The cramped Michigan St. visitor’s locker room was very warm with little ventilation on a 90 degree September afternoon.  Sweat was pouring off everyone’s face.  But Coach Devaney, in his coat and tie, had an impact on the players.  His words weren’t particularly powerful, but his presence was…Coach Devaney back in his element…in the locker room addressing a football team before a big game.

(click on the link below to see Coach Devaney’s final locker room talk)
Bob Devaney’s Final Locker Room Talk

As Coach Devaney moved to the side, Coach Osborne asked everyone to “take a knee” for the traditional pre-game silent prayer.  Coach Devaney was between myself and fellow HuskerVision staffer Rick Schwieger and he too started taking a knee.  But as he was kneeling, Coach fell to the left and thankfully Rick was there to catch him.  I put my camera down and we lowered Coach into a sitting position.  His face was bright red, his eyes were glazed, and he was breathing hard.

After the twenty seconds or so of silence, Coach Osborne said “amen” and then in typical fashion everyone left the locker room except the players.  I caught the attention of one of the student trainers and said “Coach Devaney needs help, grab one of the team doctors and get back in here with some cold towels.”

The last couple of minutes in the locker room are always a players only moment when the captains address the team in what is an emotion filled time.   Fiery speeches, shouts, screams, and the slapping of pads ensued…all the while with Coach Devaney on the floor leaning up against Rick.  I got his suit jacket off, loosened his tie, and tried unsuccessfully to get him to drink some water.

I couldn’t help but think fate had decreed that Coach Devaney was going to die at this very moment…in a football locker room…with the Husker team…at Michigan State.

The final captain to speak that day was defensive tackle Christian Peter…a 290 pound mass of muscle and intensity.  As he waved a Spartan bobble head doll, Christian said something like this…minus a few expletives.  “Men, today we are going to go out and show Michigan St. what Nebraska football is all about.  SMASH MOUTH FOOTBALL!!!!  That’s what we’re going to do…SMASH THEM!  Just like this stupid Spartan bobble head…we are going to SMASH THEM!”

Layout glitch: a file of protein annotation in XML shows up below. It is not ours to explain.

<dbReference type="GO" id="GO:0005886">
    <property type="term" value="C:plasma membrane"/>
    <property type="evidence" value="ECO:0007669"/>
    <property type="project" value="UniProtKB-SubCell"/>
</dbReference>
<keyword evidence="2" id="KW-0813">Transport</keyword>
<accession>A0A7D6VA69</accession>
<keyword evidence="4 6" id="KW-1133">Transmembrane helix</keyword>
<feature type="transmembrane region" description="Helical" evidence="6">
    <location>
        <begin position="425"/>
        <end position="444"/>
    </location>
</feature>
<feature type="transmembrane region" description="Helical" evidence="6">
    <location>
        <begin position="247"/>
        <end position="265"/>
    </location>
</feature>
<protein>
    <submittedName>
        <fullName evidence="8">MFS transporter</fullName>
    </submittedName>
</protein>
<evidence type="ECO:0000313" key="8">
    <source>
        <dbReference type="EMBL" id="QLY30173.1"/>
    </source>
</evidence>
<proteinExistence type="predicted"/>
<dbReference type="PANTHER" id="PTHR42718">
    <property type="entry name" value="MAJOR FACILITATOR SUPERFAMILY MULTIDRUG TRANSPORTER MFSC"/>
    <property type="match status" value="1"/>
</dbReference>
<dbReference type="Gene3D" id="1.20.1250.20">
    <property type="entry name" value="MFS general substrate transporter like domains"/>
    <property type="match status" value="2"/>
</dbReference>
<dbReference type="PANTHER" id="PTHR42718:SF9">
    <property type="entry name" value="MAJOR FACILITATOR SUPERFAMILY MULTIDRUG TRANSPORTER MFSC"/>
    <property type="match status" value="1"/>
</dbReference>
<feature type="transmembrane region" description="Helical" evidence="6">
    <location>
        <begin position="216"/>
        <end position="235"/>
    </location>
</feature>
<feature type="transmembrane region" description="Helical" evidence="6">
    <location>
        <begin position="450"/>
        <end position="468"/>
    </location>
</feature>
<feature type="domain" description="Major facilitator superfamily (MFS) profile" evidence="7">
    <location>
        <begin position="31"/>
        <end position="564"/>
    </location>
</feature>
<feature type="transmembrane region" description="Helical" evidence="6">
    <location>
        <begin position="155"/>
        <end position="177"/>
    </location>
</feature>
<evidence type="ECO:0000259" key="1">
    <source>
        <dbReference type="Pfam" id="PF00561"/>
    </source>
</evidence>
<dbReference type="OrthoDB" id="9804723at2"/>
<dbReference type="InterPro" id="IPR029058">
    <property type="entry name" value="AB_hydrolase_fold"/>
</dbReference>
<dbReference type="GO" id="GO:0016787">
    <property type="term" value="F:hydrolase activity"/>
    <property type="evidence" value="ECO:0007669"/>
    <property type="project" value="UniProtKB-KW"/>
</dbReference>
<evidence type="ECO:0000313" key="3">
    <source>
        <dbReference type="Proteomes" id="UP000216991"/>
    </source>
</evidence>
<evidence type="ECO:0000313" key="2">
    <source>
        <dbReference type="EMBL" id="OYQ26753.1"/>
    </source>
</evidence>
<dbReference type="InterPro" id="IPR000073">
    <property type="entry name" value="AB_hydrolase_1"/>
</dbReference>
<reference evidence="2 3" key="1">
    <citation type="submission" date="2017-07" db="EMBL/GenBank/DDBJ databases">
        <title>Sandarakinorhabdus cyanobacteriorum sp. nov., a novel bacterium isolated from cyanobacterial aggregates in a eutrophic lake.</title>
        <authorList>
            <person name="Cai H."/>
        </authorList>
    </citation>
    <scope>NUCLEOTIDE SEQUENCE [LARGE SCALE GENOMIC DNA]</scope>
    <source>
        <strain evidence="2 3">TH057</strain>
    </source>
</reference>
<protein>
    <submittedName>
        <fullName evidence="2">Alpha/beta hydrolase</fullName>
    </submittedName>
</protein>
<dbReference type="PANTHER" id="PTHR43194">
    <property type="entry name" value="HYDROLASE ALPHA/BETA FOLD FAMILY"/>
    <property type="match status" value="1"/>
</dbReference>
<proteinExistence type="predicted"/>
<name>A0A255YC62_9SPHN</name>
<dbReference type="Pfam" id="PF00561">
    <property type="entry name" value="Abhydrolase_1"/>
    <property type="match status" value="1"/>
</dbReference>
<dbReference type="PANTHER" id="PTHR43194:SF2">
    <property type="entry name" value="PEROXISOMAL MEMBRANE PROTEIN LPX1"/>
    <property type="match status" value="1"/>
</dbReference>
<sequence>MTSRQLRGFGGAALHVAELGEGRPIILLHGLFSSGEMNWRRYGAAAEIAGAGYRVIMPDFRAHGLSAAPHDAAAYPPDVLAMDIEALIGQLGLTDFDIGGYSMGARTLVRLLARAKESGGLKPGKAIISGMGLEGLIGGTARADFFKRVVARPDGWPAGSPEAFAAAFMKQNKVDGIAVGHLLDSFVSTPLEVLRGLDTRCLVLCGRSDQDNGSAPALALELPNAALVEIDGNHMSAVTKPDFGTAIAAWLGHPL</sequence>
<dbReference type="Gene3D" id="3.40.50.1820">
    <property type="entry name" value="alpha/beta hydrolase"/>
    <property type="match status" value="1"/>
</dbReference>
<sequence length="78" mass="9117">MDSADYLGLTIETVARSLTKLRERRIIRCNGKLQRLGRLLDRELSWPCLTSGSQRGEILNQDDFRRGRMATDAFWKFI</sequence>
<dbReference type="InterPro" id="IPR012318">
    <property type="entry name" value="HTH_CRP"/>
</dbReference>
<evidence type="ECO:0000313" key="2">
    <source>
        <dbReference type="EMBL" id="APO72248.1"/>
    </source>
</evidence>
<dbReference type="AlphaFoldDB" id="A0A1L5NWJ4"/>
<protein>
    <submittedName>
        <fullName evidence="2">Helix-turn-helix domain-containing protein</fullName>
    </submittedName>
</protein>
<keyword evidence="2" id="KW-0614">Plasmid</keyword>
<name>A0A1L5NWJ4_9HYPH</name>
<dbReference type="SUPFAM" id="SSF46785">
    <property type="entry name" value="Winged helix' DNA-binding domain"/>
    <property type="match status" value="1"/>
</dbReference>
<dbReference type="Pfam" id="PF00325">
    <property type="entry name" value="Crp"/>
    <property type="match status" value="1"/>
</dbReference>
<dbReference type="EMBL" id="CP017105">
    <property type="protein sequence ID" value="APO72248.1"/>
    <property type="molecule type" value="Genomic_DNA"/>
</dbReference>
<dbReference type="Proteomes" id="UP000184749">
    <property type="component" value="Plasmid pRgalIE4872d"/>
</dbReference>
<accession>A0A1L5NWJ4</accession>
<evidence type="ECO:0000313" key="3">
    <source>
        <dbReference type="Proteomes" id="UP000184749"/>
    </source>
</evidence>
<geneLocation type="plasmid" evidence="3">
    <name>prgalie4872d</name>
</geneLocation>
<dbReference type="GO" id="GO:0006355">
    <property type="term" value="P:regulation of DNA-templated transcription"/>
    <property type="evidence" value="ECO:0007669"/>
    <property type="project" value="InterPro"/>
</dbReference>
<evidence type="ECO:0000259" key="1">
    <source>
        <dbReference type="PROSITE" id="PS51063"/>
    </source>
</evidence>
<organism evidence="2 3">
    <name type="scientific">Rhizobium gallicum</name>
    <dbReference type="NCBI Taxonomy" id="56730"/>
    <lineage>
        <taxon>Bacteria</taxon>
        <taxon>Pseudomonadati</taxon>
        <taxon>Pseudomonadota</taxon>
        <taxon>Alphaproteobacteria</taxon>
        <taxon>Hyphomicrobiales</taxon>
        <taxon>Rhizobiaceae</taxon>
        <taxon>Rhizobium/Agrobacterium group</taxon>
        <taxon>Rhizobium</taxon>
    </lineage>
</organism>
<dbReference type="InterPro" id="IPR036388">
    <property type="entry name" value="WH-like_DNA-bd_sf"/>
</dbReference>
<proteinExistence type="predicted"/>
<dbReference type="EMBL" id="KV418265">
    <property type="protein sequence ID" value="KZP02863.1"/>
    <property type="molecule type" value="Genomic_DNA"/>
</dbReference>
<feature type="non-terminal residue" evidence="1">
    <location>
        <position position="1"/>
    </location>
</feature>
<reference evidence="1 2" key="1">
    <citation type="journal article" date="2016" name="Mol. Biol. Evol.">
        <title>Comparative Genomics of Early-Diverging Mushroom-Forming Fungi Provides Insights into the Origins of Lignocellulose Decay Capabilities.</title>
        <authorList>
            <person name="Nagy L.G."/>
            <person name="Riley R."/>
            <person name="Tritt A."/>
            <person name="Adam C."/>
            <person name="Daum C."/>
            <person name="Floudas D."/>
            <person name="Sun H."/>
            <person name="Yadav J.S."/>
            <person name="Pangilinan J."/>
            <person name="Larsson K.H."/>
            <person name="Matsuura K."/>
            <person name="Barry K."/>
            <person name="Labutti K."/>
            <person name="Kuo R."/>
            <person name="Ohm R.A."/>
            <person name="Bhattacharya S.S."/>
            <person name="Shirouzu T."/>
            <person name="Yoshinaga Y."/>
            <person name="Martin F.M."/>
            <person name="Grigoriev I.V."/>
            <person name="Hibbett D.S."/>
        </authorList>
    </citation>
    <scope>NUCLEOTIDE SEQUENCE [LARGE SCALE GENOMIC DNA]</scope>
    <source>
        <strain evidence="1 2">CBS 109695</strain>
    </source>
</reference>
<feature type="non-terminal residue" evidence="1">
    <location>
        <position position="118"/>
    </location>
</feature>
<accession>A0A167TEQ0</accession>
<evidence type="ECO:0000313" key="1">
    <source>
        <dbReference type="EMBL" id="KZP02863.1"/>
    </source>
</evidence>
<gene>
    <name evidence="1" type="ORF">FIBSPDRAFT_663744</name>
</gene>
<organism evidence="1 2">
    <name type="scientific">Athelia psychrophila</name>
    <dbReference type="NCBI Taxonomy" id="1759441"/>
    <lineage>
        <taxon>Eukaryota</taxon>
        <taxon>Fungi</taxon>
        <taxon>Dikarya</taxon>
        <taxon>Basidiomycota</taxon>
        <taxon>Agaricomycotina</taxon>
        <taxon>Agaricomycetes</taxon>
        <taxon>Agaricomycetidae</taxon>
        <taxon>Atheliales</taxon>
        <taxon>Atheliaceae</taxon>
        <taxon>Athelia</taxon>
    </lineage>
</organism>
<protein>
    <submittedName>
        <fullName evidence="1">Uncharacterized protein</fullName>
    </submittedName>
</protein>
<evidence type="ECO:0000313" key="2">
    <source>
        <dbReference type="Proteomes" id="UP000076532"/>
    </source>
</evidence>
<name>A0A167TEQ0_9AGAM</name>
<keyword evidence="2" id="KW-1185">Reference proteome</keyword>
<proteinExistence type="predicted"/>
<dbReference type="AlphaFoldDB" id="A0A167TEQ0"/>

And then Christian proceeded to do exactly that…he smashed the bobble head doll against his forehead!  Blood immediately began trickling down his forehead and his mission had been accomplished.  The team was in an absolute frenzy!

The players excitedly left the locker room ready to do battle.  Thankfully, a team doctor and trainer came back in and started attending to Coach Devaney.  I wondered silently if he would survive the day.

Once on the field, I quickly went to the Nebraska sideline to see what kind of shape Christian was in.  There was Dr. Pat Clare stitching up Christian’s forehead…and when the defense took the field…Christian was leading the way.

Nebraska dominated the game from the opening kickoff en-route to a 50-10 thrashing of the Spartans.  It still ranks as the most lop-sided home loss in Coach Nick Saban’s illustrious career.  (Coach Saban’s worst loss ever occurred in 1996 when Nebraska beat Michigan St. 55-14 in Lincoln…and that’s just some “good bull” for you Husker fans!)

Following the game, I heard a reporter ask Christian what happened to his forehead and he replied “oh, just a scratch I got in the game.”  Coach Devaney also recovered and was on the team plane for the ride home.

I asked Christian a couple of days later about the bobble head incident, if his plan all along was to smash the doll against his forehead and he told me, “Hell no…I’m not that crazy!  I was planning to throw the doll against a concrete wall but there were some players standing over there and I was afraid I’d hit them.  So I panicked and the next thing I knew blood was dripping in my eyes.  But it sure got the guys going, didn’t it!”